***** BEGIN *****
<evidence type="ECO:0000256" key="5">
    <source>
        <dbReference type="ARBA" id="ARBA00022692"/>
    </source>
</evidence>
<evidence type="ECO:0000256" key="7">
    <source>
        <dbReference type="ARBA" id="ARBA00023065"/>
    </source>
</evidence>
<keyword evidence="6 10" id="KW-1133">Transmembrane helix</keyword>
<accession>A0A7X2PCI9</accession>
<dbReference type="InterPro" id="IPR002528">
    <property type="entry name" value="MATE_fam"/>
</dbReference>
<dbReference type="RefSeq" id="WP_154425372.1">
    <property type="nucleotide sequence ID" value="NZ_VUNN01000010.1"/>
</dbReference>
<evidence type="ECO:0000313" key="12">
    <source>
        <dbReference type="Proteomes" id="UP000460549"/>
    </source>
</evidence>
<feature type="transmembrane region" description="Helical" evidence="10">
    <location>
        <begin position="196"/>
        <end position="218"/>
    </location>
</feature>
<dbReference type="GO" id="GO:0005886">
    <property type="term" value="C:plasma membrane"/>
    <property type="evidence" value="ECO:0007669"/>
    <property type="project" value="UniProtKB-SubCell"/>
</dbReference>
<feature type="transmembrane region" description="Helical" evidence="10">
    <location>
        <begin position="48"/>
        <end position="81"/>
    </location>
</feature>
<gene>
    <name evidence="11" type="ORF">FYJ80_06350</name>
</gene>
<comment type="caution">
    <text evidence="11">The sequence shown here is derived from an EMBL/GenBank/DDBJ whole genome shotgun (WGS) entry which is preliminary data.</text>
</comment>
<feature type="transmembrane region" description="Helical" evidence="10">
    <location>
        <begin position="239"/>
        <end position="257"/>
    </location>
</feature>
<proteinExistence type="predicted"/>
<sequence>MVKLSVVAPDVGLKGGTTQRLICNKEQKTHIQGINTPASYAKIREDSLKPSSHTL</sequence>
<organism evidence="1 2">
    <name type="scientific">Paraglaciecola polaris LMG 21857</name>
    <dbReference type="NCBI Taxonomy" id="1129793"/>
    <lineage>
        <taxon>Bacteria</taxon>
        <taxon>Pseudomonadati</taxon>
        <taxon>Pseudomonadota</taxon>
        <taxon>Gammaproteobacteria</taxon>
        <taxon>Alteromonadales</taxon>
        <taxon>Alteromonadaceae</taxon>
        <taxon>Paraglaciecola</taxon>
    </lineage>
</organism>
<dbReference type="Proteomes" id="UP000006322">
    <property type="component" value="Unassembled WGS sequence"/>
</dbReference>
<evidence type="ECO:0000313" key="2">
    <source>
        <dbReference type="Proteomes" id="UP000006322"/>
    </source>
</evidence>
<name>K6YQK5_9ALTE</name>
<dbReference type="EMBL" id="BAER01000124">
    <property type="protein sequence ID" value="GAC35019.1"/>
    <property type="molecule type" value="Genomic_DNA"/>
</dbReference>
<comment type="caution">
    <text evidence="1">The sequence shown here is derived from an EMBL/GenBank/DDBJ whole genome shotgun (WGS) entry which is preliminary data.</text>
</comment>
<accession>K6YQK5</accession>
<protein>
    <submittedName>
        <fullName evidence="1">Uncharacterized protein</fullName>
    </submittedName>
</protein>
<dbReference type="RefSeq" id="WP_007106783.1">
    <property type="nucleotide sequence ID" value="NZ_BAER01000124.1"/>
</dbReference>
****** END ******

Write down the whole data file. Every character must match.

<evidence type="ECO:0000256" key="5">
    <source>
        <dbReference type="ARBA" id="ARBA00022692"/>
    </source>
</evidence>
<evidence type="ECO:0000256" key="7">
    <source>
        <dbReference type="ARBA" id="ARBA00023065"/>
    </source>
</evidence>
<keyword evidence="6 10" id="KW-1133">Transmembrane helix</keyword>
<accession>A0A7X2PCI9</accession>
<dbReference type="InterPro" id="IPR002528">
    <property type="entry name" value="MATE_fam"/>
</dbReference>
<dbReference type="RefSeq" id="WP_154425372.1">
    <property type="nucleotide sequence ID" value="NZ_VUNN01000010.1"/>
</dbReference>
<evidence type="ECO:0000313" key="12">
    <source>
        <dbReference type="Proteomes" id="UP000460549"/>
    </source>
</evidence>
<feature type="transmembrane region" description="Helical" evidence="10">
    <location>
        <begin position="196"/>
        <end position="218"/>
    </location>
</feature>
<dbReference type="GO" id="GO:0005886">
    <property type="term" value="C:plasma membrane"/>
    <property type="evidence" value="ECO:0007669"/>
    <property type="project" value="UniProtKB-SubCell"/>
</dbReference>
<feature type="transmembrane region" description="Helical" evidence="10">
    <location>
        <begin position="48"/>
        <end position="81"/>
    </location>
</feature>
<gene>
    <name evidence="11" type="ORF">FYJ80_06350</name>
</gene>
<comment type="caution">
    <text evidence="11">The sequence shown here is derived from an EMBL/GenBank/DDBJ whole genome shotgun (WGS) entry which is preliminary data.</text>
</comment>
<feature type="transmembrane region" description="Helical" evidence="10">
    <location>
        <begin position="239"/>
        <end position="257"/>
    </location>
</feature>
<proteinExistence type="predicted"/>
<sequence>MVKLSVVAPDVGLKGGTTQRLICNKEQKTHIQGINTPASYAKIREDSLKPSSHTL</sequence>
<organism evidence="1 2">
    <name type="scientific">Paraglaciecola polaris LMG 21857</name>
    <dbReference type="NCBI Taxonomy" id="1129793"/>
    <lineage>
        <taxon>Bacteria</taxon>
        <taxon>Pseudomonadati</taxon>
        <taxon>Pseudomonadota</taxon>
        <taxon>Gammaproteobacteria</taxon>
        <taxon>Alteromonadales</taxon>
        <taxon>Alteromonadaceae</taxon>
        <taxon>Paraglaciecola</taxon>
    </lineage>
</organism>
<dbReference type="Proteomes" id="UP000006322">
    <property type="component" value="Unassembled WGS sequence"/>
</dbReference>
<evidence type="ECO:0000313" key="2">
    <source>
        <dbReference type="Proteomes" id="UP000006322"/>
    </source>
</evidence>
<name>K6YQK5_9ALTE</name>
<dbReference type="EMBL" id="BAER01000124">
    <property type="protein sequence ID" value="GAC35019.1"/>
    <property type="molecule type" value="Genomic_DNA"/>
</dbReference>
<comment type="caution">
    <text evidence="1">The sequence shown here is derived from an EMBL/GenBank/DDBJ whole genome shotgun (WGS) entry which is preliminary data.</text>
</comment>
<accession>K6YQK5</accession>
<protein>
    <submittedName>
        <fullName evidence="1">Uncharacterized protein</fullName>
    </submittedName>
</protein>
<dbReference type="RefSeq" id="WP_007106783.1">
    <property type="nucleotide sequence ID" value="NZ_BAER01000124.1"/>
</dbReference>